This Edwardian semi-detached house on a hill has had damp proofing, yet damp persists. The key concern was dampness to the rear of the property, which appeared worse on the party wall side. There were many, complex overlapping issues.
- They key findings was damp coming form the neighbour’s side, which would not have been picked up without assistance and access from the neighbour, with whom the client had good relations.
- It is very important for neighbours to avoid disputes, as it makes it so much harder to identify issues, costs escalate when often the problem is easy to fix.
Leak on the neighbours side, almost certainly coming from obsolete heating system pipes buried in the floor of a rear extension. The issues were made worse by insufficient ventilation and heat distribution. There were hygroscopic salts on the first floor, around two separate chimneys.
There are a lot of the separate damp issues. It’s easiest to explain from the top of the house working down.
Hygroscopic salts originate mainly from burning the timber. Calcium nitrate is the most common of these salts. It causes condensation at ~50% RH. See later for more details.
It looks like condensation has formed on the single glaze window and is causing slight window rot to the timber below it.
I understand that you had the leak repaired. Note the discolouration like a tea bag stain. This is a sign that water has passed through brick or over timber, bring the colour with it.
I tested internal walls with a Protimeter damp meter in conductance mode. These meters measure electrical conductance of salts in water, a proxy for damp.
Wood weevil occurs with Coniophora puteana, or cellar rot, a brown wet fungus, see surveyor.tips/rot. Rot requires water to grow. Remove the water and both will stop destroying timber. I recommend that the skirting board is removed and replaced.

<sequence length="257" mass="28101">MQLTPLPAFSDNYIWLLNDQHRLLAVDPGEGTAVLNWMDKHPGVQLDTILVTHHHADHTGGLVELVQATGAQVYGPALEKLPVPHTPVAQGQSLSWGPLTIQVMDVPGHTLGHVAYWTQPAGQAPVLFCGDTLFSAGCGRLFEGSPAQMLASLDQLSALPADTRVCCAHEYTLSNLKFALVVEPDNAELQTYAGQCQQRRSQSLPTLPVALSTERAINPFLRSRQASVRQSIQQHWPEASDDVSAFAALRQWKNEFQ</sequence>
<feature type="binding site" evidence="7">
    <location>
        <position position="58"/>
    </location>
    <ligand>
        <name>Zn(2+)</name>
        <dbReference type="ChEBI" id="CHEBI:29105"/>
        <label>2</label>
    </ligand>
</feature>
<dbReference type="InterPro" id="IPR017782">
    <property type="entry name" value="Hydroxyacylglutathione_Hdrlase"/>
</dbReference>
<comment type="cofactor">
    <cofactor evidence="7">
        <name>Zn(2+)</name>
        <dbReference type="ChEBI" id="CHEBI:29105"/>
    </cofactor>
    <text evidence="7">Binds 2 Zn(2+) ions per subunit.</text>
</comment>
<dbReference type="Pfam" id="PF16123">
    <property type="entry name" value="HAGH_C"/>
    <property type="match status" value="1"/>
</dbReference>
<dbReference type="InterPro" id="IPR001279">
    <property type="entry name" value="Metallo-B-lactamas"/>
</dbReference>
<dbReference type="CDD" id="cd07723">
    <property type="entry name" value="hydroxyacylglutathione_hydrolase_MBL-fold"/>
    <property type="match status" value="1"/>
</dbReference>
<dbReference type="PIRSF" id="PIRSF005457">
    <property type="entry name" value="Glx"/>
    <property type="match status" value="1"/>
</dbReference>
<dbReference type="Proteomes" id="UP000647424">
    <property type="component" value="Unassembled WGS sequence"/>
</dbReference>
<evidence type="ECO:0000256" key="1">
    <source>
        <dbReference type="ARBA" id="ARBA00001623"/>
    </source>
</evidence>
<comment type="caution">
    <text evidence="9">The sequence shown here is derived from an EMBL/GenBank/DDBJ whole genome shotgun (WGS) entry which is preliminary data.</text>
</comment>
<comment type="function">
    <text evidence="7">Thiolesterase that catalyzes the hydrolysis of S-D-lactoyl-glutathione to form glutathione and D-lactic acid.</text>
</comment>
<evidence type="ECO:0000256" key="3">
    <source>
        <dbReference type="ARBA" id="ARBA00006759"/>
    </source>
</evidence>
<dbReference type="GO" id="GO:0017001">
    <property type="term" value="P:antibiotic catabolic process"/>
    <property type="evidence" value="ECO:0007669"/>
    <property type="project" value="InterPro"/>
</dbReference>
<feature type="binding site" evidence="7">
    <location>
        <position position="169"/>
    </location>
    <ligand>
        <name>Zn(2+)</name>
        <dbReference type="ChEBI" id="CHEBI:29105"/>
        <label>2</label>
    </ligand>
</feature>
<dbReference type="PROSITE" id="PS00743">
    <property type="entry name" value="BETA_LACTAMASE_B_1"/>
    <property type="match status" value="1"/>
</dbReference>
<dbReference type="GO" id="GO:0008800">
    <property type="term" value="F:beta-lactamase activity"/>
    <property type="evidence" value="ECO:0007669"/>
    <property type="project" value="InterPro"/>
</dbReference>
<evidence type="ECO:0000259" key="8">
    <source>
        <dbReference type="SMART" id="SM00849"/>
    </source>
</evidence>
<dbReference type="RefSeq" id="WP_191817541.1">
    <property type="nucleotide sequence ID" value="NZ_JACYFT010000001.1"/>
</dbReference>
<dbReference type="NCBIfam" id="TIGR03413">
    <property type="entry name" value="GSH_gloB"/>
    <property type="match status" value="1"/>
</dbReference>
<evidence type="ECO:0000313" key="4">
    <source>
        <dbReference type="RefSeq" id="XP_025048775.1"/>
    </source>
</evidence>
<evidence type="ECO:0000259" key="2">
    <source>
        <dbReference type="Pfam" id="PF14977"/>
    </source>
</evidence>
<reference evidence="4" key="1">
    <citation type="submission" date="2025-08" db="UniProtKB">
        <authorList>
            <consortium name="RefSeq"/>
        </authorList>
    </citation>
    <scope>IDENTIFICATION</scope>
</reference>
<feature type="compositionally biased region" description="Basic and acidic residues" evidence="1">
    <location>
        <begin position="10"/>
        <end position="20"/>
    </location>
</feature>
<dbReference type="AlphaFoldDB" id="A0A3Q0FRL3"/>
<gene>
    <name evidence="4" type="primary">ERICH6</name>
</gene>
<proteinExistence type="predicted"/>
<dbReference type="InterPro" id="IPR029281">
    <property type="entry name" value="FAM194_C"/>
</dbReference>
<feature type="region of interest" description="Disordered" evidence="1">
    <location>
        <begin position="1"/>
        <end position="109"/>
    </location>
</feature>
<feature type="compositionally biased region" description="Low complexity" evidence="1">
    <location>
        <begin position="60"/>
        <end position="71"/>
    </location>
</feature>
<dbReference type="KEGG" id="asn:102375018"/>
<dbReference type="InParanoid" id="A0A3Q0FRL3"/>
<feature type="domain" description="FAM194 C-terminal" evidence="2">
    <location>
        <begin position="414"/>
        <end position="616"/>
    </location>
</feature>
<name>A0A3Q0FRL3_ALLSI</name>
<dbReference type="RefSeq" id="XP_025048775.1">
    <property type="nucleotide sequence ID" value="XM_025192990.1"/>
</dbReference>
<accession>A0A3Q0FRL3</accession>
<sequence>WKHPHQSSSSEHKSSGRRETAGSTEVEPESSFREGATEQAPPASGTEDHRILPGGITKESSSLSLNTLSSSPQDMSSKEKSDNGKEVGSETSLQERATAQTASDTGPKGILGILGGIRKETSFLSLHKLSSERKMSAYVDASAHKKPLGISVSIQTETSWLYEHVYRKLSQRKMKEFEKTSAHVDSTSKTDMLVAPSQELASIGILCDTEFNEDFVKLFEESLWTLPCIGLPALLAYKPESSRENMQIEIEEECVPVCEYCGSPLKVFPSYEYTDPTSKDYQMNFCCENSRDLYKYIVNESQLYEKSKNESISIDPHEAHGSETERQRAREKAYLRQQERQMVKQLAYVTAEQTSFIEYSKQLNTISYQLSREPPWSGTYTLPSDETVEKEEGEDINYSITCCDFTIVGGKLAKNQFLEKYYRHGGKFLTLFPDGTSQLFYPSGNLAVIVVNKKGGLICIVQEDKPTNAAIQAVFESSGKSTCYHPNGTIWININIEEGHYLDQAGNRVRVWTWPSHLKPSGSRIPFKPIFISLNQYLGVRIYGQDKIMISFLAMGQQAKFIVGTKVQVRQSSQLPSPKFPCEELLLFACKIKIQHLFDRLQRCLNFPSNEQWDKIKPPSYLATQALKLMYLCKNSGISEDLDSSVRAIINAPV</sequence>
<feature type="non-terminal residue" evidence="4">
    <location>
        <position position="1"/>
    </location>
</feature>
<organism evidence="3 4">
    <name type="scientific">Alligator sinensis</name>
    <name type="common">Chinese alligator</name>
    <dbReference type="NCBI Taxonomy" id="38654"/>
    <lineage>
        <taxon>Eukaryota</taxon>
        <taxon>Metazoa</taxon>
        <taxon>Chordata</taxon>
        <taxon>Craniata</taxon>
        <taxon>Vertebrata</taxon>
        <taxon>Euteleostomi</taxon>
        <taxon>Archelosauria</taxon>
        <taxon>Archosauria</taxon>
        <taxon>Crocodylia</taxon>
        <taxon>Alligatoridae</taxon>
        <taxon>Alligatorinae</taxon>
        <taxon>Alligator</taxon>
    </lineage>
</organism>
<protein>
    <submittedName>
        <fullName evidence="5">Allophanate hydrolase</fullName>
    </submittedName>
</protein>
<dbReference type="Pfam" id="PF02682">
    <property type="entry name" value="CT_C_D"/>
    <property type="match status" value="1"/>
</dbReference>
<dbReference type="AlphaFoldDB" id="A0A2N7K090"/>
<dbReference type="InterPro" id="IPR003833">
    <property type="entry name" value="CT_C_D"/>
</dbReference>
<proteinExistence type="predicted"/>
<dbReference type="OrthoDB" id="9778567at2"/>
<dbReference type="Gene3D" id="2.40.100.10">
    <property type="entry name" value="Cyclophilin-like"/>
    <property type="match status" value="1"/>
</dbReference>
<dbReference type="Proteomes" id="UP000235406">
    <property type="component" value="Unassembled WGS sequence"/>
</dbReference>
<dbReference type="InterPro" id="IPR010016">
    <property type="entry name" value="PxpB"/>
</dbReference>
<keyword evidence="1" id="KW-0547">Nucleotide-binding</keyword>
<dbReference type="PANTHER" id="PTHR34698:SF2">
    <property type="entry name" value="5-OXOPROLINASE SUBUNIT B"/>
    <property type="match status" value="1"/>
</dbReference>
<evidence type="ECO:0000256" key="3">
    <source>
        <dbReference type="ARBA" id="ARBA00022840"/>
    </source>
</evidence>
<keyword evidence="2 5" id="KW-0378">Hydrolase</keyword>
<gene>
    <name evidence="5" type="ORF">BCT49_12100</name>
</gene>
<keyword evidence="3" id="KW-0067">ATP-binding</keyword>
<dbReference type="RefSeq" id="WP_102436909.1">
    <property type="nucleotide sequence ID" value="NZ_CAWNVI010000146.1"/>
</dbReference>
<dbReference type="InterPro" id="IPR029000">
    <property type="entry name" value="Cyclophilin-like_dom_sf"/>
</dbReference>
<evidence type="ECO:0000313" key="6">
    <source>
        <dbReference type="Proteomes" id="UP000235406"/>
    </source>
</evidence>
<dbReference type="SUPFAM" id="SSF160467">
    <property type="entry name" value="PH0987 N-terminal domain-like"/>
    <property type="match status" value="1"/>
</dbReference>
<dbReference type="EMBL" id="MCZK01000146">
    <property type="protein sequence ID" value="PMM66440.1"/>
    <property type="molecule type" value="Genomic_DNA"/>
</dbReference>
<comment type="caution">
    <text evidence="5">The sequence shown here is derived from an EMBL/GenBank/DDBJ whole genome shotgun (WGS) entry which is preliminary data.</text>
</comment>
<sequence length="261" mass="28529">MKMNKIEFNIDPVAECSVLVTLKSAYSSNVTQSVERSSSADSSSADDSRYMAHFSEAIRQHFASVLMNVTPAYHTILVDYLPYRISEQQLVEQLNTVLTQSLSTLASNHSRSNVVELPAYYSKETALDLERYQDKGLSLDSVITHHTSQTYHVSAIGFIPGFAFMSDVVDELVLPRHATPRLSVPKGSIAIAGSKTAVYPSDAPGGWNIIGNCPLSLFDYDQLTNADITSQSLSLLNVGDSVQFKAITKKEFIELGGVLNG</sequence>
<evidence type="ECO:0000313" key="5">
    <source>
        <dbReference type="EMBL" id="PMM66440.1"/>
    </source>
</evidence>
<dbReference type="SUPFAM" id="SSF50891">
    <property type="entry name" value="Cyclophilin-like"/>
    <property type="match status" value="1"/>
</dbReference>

The step is loose and damp inside.
I understand that the floor is a solid floor and that therefore and there is no such structural implications to the rot. See later in the report.
A blocked drain could cause water to flow into the sub-floor resulting in high humidity, which in turn can cause moisture to condense on the damp proof course and for rot to grow on timber. I measured the sub-floor humidity, it was 75%RH, which is normal, suggesting no condensation or rot in the sub-floor void.
The drain should be unblocked or bypassed as soon as possible.
Humidity will inevitably form in the poorly heated rear of the building.
Blue is roughly 5° colder than yellow. I suspect there is poor insulation and that the heating is switched off at night.
I also tested walls in radio frequency mode. Water reflects radio waves at a set frequency similar to mobile phone shields. Meters can’t differentiate moisture from other dense matter such as metal and concrete. They help trace damp in a normal, homogeneous wall.
Readings below 300 REL indicate that a wall is dry below the surface, 999 REL is the limit. These meters are for scanning, mapping and profiling, see surveyor.tips/profile.
The rear section of the ground floor is an extension into what would have been an outbuilding, built without insolation in mind. Note the dribble marks a sign of condensation. The colour is odd, although it does not look like a leak or penetrating damp.
Calcium sulphate is a key ingredient in cement and other building materials. If diluted in water salts tend to move to surfaces. These can be removed with sandpaper and decorated.
The wall is stained which suggests that water it’s coming through brick, such as from a leak. They have more salts in a smaller area, suggesting that the leak is from their side. I understand there used to be a boiler here. It is possible that the pipe to the boiler is leaking or there could be residual moisture. They should test for a mains leak.
At first I wondered whether water was leaking across the solid floor.
For this reason I think the root cause of damp on the neighbour’s external wall is hygroscopic salt and the damp on the party wall is probably from the old boiler pipe. I think condensation taking place in the rear of your ground floor, accentuating damp on your side.
Thank you for sending a csv file from the datalogger.
There is nothing remarkable. Humidity appears consistently below 65%RH and temperature consistently around 15°C.
That said, the profile, extend and dribble marks in the utility room, looks like condensation is a component. It is possible that condensation is taking place during a cold snap, or is historic.